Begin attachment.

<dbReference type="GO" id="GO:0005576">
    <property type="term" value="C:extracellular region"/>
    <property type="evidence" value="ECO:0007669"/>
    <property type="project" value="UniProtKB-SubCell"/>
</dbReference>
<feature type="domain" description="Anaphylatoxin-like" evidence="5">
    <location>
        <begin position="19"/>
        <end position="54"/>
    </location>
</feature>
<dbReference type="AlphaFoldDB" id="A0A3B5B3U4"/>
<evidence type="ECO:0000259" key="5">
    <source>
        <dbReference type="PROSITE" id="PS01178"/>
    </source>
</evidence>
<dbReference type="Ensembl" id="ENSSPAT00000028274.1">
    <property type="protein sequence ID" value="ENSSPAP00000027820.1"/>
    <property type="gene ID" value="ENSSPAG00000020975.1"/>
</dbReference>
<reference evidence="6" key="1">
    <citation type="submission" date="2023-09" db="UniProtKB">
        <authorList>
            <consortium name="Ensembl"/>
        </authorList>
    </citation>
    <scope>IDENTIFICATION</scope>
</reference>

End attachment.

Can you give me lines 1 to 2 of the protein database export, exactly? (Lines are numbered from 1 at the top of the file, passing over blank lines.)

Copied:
<dbReference type="GO" id="GO:0005576">
    <property type="term" value="C:extracellular region"/>